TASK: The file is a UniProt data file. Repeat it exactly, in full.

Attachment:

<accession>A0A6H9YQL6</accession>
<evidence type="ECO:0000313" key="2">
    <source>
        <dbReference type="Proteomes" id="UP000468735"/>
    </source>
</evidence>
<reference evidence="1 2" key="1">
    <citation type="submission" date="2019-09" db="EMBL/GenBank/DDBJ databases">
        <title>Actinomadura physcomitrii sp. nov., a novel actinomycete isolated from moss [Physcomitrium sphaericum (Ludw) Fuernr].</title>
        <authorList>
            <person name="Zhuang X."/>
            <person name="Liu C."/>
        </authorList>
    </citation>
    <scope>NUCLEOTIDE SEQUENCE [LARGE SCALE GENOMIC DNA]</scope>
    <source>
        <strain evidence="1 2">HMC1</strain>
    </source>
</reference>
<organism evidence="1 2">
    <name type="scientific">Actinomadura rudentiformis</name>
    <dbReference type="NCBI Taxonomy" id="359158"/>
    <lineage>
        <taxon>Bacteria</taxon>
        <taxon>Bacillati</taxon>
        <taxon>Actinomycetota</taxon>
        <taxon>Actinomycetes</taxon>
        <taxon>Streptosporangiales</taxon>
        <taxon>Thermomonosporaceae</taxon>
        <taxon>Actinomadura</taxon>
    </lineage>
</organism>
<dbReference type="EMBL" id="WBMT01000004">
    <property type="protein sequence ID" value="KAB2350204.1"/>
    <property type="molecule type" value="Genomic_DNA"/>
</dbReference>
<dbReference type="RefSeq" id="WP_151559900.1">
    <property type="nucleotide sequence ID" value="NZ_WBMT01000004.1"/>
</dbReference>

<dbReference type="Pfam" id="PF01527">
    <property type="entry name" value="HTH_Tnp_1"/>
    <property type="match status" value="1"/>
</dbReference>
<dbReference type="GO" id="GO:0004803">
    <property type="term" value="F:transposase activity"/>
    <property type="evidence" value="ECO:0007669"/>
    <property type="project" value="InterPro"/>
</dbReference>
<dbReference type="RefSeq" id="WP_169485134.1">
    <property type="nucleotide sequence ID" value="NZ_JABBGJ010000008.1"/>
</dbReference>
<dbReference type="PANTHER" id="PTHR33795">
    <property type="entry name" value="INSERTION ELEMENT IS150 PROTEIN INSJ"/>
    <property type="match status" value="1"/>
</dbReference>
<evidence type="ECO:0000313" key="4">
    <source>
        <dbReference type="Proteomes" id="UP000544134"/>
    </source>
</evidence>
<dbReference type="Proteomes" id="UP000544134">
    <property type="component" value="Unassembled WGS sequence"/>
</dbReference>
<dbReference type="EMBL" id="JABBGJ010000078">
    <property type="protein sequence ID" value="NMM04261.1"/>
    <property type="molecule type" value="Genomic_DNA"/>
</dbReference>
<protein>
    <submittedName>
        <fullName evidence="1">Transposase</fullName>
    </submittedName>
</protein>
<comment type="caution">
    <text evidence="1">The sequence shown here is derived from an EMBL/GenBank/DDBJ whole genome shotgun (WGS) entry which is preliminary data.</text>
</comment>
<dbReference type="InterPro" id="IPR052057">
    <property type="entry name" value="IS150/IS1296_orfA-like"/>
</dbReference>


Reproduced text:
<accession>A0A6H9YQL6</accession>
<evidence type="ECO:0000313" key="2">
    <source>
        <dbReference type="Proteomes" id="UP000468735"/>
    </source>
</evidence>
<reference evidence="1 2" key="1">
    <citation type="submission" date="2019-09" db="EMBL/GenBank/DDBJ databases">
        <title>Actinomadura physcomitrii sp. nov., a novel actinomycete isolated from moss [Physcomitrium sphaericum (Ludw) Fuernr].</title>
        <authorList>
            <person name="Zhuang X."/>
            <person name="Liu C."/>
        </authorList>
    </citation>
    <scope>NUCLEOTIDE SEQUENCE [LARGE SCALE GENOMIC DNA]</scope>
    <source>
        <strain evidence="1 2">HMC1</strain>
    </source>
</reference>
<organism evidence="1 2">
    <name type="scientific">Actinomadura rudentiformis</name>
    <dbReference type="NCBI Taxonomy" id="359158"/>
    <lineage>
        <taxon>Bacteria</taxon>
        <taxon>Bacillati</taxon>
        <taxon>Actinomycetota</taxon>
        <taxon>Actinomycetes</taxon>
        <taxon>Streptosporangiales</taxon>
        <taxon>Thermomonosporaceae</taxon>
        <taxon>Actinomadura</taxon>
    </lineage>
</organism>
<dbReference type="EMBL" id="WBMT01000004">
    <property type="protein sequence ID" value="KAB2350204.1"/>
    <property type="molecule type" value="Genomic_DNA"/>
</dbReference>
<dbReference type="RefSeq" id="WP_151559900.1">
    <property type="nucleotide sequence ID" value="NZ_WBMT01000004.1"/>
</dbReference>

<dbReference type="Pfam" id="PF01527">
    <property type="entry name" value="HTH_Tnp_1"/>
    <property type="match status" value="1"/>
</dbReference>
<dbReference type="GO" id="GO:0004803">
    <property type="term" value="F:transposase activity"/>
    <property type="evidence" value="ECO:0007669"/>
    <property type="project" value="InterPro"/>
</dbReference>
<dbReference type="RefSeq" id="WP_169485134.1">
    <property type="nucleotide sequence ID" value="NZ_JABBGJ010000008.1"/>
</dbReference>
<dbReference type="PANTHER" id="PTHR33795">
    <property type="entry name" value="INSERTION ELEMENT IS150 PROTEIN INSJ"/>
    <property type="match status" value="1"/>
</dbReference>
<evidence type="ECO:0000313" key="4">
    <source>
        <dbReference type="Proteomes" id="UP000544134"/>
    </source>
</evidence>
<dbReference type="Proteomes" id="UP000544134">
    <property type="component" value="Unassembled WGS sequence"/>
</dbReference>
<dbReference type="EMBL" id="JABBGJ010000078">
    <property type="protein sequence ID" value="NMM04261.1"/>
    <property type="molecule type" value="Genomic_DNA"/>
</dbReference>
<protein>
    <submittedName>
        <fullName evidence="1">Transposase</fullName>
    </submittedName>
</protein>
<comment type="caution">
    <text evidence="1">The sequence shown here is derived from an EMBL/GenBank/DDBJ whole genome shotgun (WGS) entry which is preliminary data.</text>
</comment>
<dbReference type="InterPro" id="IPR052057">
    <property type="entry name" value="IS150/IS1296_orfA-like"/>
</dbReference>